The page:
More Unemployment Equals More Jailbirds
FOR the last decade or so, the number of persons incarcerated in the United States has grown at an exponential rate. The average annual increase in the jail and prison population from 1980 to 1991 was 8.5 percent. This year or next, the number of men incarcerated, on probation, and paroled could exceed the number of men unemployed.
Yet the number of crimes committed hasn't fallen much.
Why not, with so many criminals behind bars?
Economist Richard Freeman argues that one reason could be economic. Until recently, unemployment has remained high in this economic recovery. During the past decade or so, the rich have got richer and the poor poorer. The growing inequity of income has been particularly hard on men with a poor education - those most prone to engage in crime. More than a million more Americans fell into poverty in 1993, reports the Census Bureau.
The number of serious crimes per 100,000 residents fell 3.1 percent between 1992 and 1993, according to Federal Bureau of Investigation statistics. Last week, the agency announced that law-enforcement agencies reported another drop of 3 percent in the first half of 1994 compared with the same six months of 1993.
For many years, economists have been trying with more or less success to find economic causes as one factor in criminal behavior. The thesis is that some individuals, disadvantaged by poor education or other factors, find that crime pays better than legitimate employment - or at least the criminals believe that to be the case.
In a new National Bureau of Economic Research study, Mr. Freeman, a Harvard University professor now teaching at the London School of Economics, has reviewed the extensive ``economic literature'' on this topic and concludes:
* The United States developed a large, relatively permanent group of young male offenders and ex-offenders in the 1980s and early 1990s who, for the most part, are unlikely to be productive members of the work force in the foreseeable future.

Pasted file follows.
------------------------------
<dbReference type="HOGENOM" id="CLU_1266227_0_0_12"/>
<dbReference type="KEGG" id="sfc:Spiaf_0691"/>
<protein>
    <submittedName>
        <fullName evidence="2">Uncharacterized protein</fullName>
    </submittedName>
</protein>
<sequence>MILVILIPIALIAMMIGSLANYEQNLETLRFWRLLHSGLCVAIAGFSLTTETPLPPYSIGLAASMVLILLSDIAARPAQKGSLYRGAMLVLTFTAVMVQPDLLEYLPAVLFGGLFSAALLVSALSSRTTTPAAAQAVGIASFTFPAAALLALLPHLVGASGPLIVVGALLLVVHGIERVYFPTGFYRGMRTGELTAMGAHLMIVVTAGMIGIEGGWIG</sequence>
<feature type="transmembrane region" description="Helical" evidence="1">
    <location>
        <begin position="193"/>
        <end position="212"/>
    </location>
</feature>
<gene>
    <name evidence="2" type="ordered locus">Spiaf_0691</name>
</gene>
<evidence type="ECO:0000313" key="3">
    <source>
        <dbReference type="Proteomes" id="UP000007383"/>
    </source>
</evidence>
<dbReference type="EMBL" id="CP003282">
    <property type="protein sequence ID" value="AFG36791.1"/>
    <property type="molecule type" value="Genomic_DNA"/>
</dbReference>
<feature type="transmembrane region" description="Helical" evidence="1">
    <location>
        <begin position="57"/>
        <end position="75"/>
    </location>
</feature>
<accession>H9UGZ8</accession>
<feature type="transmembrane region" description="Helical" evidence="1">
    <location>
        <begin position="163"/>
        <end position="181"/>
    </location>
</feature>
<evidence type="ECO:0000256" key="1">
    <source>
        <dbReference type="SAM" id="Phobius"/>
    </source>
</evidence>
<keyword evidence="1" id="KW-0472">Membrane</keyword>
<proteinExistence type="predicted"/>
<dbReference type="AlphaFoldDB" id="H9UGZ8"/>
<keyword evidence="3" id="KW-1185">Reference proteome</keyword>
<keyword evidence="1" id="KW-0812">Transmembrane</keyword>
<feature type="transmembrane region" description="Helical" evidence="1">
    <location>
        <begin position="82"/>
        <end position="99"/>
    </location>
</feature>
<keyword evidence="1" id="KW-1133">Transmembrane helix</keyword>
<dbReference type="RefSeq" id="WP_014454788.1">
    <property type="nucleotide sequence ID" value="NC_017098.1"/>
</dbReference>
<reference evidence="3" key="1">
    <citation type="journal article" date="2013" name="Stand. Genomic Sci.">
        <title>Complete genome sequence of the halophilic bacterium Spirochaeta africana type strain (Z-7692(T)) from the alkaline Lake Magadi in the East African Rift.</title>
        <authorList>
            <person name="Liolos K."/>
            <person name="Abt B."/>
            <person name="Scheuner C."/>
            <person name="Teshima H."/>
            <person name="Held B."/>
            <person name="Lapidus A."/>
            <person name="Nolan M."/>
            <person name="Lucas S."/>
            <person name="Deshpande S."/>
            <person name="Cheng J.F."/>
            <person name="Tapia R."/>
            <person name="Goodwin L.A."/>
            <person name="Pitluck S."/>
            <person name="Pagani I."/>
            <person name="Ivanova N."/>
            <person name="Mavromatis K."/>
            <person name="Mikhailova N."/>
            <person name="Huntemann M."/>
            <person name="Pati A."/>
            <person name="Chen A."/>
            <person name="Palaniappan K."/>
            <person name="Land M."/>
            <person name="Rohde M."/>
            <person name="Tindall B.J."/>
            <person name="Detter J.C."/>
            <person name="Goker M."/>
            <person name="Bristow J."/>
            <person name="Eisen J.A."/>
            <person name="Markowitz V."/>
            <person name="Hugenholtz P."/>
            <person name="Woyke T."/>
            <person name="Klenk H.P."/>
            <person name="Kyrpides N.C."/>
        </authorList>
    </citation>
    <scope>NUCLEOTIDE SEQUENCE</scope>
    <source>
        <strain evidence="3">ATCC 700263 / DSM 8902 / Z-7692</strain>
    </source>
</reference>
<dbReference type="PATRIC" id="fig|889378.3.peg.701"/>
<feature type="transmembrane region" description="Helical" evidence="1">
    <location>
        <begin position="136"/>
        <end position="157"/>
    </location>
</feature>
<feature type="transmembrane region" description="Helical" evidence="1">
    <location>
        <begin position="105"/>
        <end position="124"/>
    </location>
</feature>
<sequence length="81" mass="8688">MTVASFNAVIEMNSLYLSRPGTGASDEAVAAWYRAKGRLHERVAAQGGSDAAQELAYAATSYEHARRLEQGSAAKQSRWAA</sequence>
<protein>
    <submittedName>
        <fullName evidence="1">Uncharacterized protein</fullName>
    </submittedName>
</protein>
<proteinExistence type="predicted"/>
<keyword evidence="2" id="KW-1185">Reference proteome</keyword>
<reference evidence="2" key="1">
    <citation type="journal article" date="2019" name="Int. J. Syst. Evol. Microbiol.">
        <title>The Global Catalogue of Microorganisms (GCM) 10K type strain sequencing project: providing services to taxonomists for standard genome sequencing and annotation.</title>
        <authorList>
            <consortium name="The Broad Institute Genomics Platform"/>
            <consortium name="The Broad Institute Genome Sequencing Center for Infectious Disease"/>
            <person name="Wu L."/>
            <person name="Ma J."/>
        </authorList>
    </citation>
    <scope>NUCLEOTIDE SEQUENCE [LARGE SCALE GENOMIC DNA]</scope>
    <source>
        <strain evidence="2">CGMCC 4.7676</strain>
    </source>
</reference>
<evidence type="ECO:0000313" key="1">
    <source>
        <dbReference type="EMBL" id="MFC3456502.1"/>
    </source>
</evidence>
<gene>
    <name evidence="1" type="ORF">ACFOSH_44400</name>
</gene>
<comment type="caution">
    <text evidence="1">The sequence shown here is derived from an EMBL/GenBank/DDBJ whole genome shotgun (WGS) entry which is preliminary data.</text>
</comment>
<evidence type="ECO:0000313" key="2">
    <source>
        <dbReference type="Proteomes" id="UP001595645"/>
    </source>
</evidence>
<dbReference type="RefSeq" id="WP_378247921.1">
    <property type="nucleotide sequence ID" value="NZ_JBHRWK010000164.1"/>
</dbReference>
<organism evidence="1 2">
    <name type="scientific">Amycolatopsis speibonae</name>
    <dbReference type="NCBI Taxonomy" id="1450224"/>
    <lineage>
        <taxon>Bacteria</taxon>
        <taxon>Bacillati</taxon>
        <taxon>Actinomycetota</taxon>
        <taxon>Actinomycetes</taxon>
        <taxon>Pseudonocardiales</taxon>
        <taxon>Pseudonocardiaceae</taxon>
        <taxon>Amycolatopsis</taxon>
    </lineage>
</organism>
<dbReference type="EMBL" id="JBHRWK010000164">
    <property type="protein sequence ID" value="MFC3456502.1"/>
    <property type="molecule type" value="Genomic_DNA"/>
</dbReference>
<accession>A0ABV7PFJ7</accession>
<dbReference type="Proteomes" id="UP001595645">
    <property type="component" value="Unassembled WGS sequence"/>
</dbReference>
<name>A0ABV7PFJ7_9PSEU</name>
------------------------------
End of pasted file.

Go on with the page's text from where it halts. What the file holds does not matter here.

In 1993, the number of men incarcerated in the US was equivalent to 1.9 percent of the male labor force. The number of men on probation or parole was about 4.7 percent. So the number of men ``under supervision of the criminal justice system'' was 6.6 percent of the male work force - 1 of 12 men in the work force.
Some 11 percent of all young men (aged 18 to 34) and 36.7 percent of young black men were under supervision. The proportion of high school dropouts would be greater, Freeman notes.
* Statistics show that higher joblessness is associated with higher crime rates.
This implies that if the economic recovery continues to push down the unemployment rate, crime should diminish. If the Federal Reserve's current tight money policy kicks the economy into recession, crime could rise again.
Most of those people who commit crime are employed. But many young men hold jobs for short spells and move back and forth between legitimate and illegitimate earnings.
* Growing income inequity and the low wages of much legitimate work contributed to the rising propensity of men to commit crime in the 1980s. Between 1973 and 1993, the value of the minimum wage after inflation has fallen about 24 percent.
* A prison record depresses the average earnings of young men once they are back in the job market. One survey found that young men incarcerated in 1979 worked 25 percent less in the ensuing eight years than young men who had not gone to prison because many had a hard time getting work.
The quality of data on criminal earnings is poor, Freeman notes. However, one study found that drug dealers in Washington made about $30 an hour. In Oakland, Calif., the pay for drug runners was an estimated $7.82. A 1989 survey of Boston ghetto youths found them reporting about $3,000 a year in criminal income. Earnings from burglary, robbery, and theft are modest.
``The magnitude of involvement in crime is such that analysts who once dismissed criminal behavior as a peripheral issue to employment or poverty can do so no longer,'' Freeman states. ``No other advanced society has as large a proportion of its potentially productive work force involved in illegitimate activities, nor as large a proportion incarcerated.''